Sunday, September 27, 2009
Thursday, August 20, 2009
There is no evidence to suggest chiropractors are effective in treating people with fibromyalgia, according to a new review of existing literature on the subject.
Professor Edzard Ernst of the Peninsula Medical School at the Universities of Exeter and Plymouth, carried out the study.
"Many patients use chiropractic as a treatment of fibromyalgia and many chiropractors seem to be convinced that it is effective for that condition," he explained in the medical journal Clinical Rheumatology.
"The aim of the study was to conduct a systematic review of randomised clinical trials testing the effectiveness of chiropractic care for fibromyalgia."
Professor Ernst reviewed three previous research articles on the effect of chiropractic treatment for the condition, which were found through six electronic searches through online databases.
The three studies were judged to have "poor" methodological quality and they "generated no evidence to suggest that chiropractic care is effective for fibromyalgia".
"Currently, there is insufficient evidence to conclude that chiropractic is an effective treatment for fibromyalgia," Professor Ernst concluded.
Fibromyalgia is also known as chronic widespread pain and occurs mainly in women. The disease affects the muscles, and the intense pain, fatigue and depression associated with the condition make it distressing for sufferers, many of whom may find that they cannot continue with their daily activities.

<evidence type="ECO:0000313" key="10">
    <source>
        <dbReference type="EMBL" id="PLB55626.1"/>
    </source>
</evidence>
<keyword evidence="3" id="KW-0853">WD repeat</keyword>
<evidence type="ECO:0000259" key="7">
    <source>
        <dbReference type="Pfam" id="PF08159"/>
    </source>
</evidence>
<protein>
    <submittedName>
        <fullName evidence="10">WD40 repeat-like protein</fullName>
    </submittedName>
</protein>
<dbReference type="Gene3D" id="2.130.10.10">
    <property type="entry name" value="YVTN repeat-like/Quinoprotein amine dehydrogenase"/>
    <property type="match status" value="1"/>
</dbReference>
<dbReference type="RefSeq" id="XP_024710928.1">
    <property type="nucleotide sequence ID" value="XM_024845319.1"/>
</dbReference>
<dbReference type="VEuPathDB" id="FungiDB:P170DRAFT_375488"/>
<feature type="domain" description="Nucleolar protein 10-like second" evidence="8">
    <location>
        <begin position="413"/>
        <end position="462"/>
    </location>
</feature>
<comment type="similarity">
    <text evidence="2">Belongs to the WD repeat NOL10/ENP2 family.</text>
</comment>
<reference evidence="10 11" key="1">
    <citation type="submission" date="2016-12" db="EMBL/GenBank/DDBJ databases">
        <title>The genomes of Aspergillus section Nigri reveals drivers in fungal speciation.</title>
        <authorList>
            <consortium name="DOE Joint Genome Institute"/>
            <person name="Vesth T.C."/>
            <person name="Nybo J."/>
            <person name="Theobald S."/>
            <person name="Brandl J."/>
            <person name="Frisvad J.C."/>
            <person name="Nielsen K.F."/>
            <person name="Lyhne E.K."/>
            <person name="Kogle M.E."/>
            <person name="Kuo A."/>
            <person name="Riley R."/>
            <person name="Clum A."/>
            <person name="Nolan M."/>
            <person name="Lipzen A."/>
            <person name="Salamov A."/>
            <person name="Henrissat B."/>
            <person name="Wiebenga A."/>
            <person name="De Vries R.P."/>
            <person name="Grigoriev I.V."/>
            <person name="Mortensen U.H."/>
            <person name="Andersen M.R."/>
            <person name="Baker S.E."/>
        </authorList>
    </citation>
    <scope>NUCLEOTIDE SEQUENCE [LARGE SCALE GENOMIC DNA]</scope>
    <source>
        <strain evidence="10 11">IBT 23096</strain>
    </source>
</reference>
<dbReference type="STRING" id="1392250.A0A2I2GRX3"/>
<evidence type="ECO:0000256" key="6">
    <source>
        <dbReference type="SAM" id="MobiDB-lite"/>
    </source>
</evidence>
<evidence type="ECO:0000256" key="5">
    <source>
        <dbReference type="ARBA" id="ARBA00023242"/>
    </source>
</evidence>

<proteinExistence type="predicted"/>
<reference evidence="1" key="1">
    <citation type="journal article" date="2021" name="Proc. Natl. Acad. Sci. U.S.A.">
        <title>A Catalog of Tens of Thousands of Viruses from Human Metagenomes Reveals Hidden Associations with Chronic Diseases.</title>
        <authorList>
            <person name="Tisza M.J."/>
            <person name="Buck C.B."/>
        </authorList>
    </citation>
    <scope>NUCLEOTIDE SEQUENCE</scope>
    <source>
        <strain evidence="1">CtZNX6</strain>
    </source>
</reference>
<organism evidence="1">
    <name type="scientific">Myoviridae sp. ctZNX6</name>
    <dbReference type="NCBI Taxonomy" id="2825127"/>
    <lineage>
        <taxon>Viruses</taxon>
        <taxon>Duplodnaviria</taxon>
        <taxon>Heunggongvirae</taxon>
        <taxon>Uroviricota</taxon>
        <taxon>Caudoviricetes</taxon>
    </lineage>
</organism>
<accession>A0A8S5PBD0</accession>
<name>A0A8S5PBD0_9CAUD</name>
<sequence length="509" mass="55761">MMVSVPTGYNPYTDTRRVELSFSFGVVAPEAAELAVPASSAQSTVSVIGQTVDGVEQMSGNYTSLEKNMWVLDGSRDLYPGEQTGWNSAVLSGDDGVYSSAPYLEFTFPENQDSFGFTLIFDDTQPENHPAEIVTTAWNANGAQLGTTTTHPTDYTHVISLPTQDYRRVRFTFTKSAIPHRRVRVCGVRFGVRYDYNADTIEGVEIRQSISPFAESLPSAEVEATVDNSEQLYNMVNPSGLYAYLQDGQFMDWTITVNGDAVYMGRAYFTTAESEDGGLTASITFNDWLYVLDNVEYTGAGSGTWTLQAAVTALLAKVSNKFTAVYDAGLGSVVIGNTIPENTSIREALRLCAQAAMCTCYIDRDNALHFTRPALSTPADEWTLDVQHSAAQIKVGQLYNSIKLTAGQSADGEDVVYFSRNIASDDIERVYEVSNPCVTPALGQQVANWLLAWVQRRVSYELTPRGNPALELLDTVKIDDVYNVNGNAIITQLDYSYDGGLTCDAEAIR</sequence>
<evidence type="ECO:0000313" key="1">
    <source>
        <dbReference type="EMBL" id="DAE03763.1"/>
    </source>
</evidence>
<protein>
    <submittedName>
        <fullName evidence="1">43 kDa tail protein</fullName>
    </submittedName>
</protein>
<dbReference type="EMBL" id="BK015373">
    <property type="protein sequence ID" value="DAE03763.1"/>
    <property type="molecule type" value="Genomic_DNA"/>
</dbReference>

At present, there is no known cure for fibromyalgia, though patients are advised to exercise, seek counselling if they are depressed and discuss medication to improve symptoms with their GPs.
The Arthritis Research Campaign is currently carrying out a major clinical trial to find out if a combination of exercise and cognitive behavioural therapy improves the symptoms of chronic widespread pain, which includes fibromyalgia.
Friday, August 14, 2009
Monday, June 8, 2009
Belgian doctors, Professor Kenny De Meirleir and Dr Chris Roelant, have developed a simple test that, they claim, solves the mystery of 'yuppie flu'.
Anna's deterioration was rapid and unrelenting. One moment the pretty, young Scandinavian woman was at the peak of youthful vitality, newly married and excited about the future. The next, that future was much diminished, her life limited to the environs of her bedroom, and dictated to by the illness that had overwhelmed her.
It had started with persistent fatigue, muscle pain, and a growing sensitivity to light after a honeymoon trip to Mexico in the summer of 2006. By December, she was in a wheelchair. Three months later she was bedridden, her face pale, her features shrunken, barely able to move or talk, and being fed through a naso-gastric tube.
Anna – not her real name as her identity is being protected at the request of her family – was the subject of a short film shown at a conference in London last week. Her case, according to Professor Kenny De Meirleir of the Vrije Universiteit Brussel, Belgium, illustrates the worst ravages of myalgic encephalomyelitis/encephalopathy or ME, also known as chronic fatigue syndrome or post viral fatigue syndrome.
Once it was derided as "yuppie flu" because, following its emergence in the early Eighties, its "typical" victim was, supposedly, a high-achieving young professional. ME was also assumed by many doctors, and much of the public, to be psychosomatic in origin – if it existed at all.